That high note I sing on “Menopause Mambo?” She sang a note above that. I swear it’s a note only dogs can hear. Afterwards, we joked that everything Chris knew about menopause, he learned from this song. That’s me, the great educator.

 

We took a few breaks and had some great conversations. Tory and Chris know some of the same musicians, which is remarkable, considering that Tory lives in Michigan and Chris, North Carolina. Sometimes, it’s a small musical world.

As usual, there was a running joke and for the last few sessions, Chris had been planning his scat singing solos which, of course, would be on every song. Darn, I don’t think we’re going to have time for that. Next album, Chris – the same one with Kara’s saw. And nose harp. With castanets. I’ll stop now.

There are a couple of songs on this album that I feel especially close to. One, “Mamaw’s Roses,” is for my maternal grandmother. She passed away about 30 years ago and it took me almost that long to write the song. Hearing Tory sing her lovely backing vocals, I felt the tears come to my eyes. I wish Mamaw could’ve heard this song. Likewise for my father and “The Boy Who Wanted to Fly,” a song about him. I lost him just a few months ago. When Tory sang, I thought about Dad and how much he would’ve liked this song. (I have another one about him, “My Dad Loves to Sing,” that I put on an earlier album. He used to put it on for friends and cry the whole time it played.)

To prepare Tory for “For Love,” Chris ran what we’d recorded earlier, but forgot to use the final vocal, and instead, playing one where I end in a coughing spasm. Funny, since I started hacking on, “I moved to Canada for love … and a health card.” For a half second I thought we should keep that version.

Tory recorded backing vocals for 12 songs, then had to dash back to Wilmington, a six hour drive away, to catch a flight out. She had a gig in New York to do.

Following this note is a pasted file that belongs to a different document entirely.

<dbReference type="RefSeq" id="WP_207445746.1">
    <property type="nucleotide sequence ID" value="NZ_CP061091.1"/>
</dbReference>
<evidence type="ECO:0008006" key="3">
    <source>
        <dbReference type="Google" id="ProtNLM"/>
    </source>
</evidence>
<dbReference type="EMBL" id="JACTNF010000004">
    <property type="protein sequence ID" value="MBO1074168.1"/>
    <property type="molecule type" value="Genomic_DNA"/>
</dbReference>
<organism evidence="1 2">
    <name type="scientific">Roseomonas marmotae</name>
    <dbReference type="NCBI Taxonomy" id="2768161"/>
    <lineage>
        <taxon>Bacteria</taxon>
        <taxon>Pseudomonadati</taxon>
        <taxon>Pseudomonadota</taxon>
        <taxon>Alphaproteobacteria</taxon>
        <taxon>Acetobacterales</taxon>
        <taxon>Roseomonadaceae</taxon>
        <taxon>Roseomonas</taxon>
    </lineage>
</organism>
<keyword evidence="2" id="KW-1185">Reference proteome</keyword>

Chris laid down a few more keyboard parts, then pulled out one last instrument, a cumbus-oud for “Bellydancer.” It’s an instrument sometimes heard in bellydance music so we thought it’d be perfect. Even though the song is in a sharp key, the instrument has no frets AND it uses different scales, Chris figured out a part for the song and recorded it, all in 30 or 40 minutes. I’m still not sure how he did that.

All of the instruments and vocals are now recorded. I’m still pinching myself because it went so fast. Next, we mix. That’s the process where volumes are adjusted, reverb is added and the mistakes are fixed. Oops, I wasn’t supposed to tell you that part.

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About jamiebobamie

Musician - teacher - writer - gets bored easily. I write an almost-weekly blog that includes true stories gathered from 20-plus years of touring, how-to articles for musicians and profiles of performers. Also, I love dark chocolate, I can play "Brown Eyed Girl" behind my head, and I twirl the baton badly.
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4 Responses to The making of Dare, part three: Sometimes it’s about the skippy-skip

  1. Michelle says:

    Congrats on the recording! Please tell Kara to contact http://www.MusicalSawFestival.org for an invite to play @ NYC Musical Saw Festival. Thank you! (If you don’t know of the NYC Musical Saw Festival, ‘Time’ magazine reported on it http://youtu.be/eON-p4afeTkF ).

  2. Julie Nicolay says:

    I can so relate to the weed whacker and school bus thing! When I was recording trumpet on the first of the three CDs of Namoli Brennet’s that I played brass on, we did it in her home studio in Tucson and her street was being re-paved that summer. So not only did we have to shut off the air conditioner and sweat to death (hello, Tucson in the summer, jeez), but we kept having to stop for the damn paving project! I think I lost 10 pounds that day…but it sure was fun! I very much appreciated the next two CD sessions in her central-air, quiet suburban home studio. : )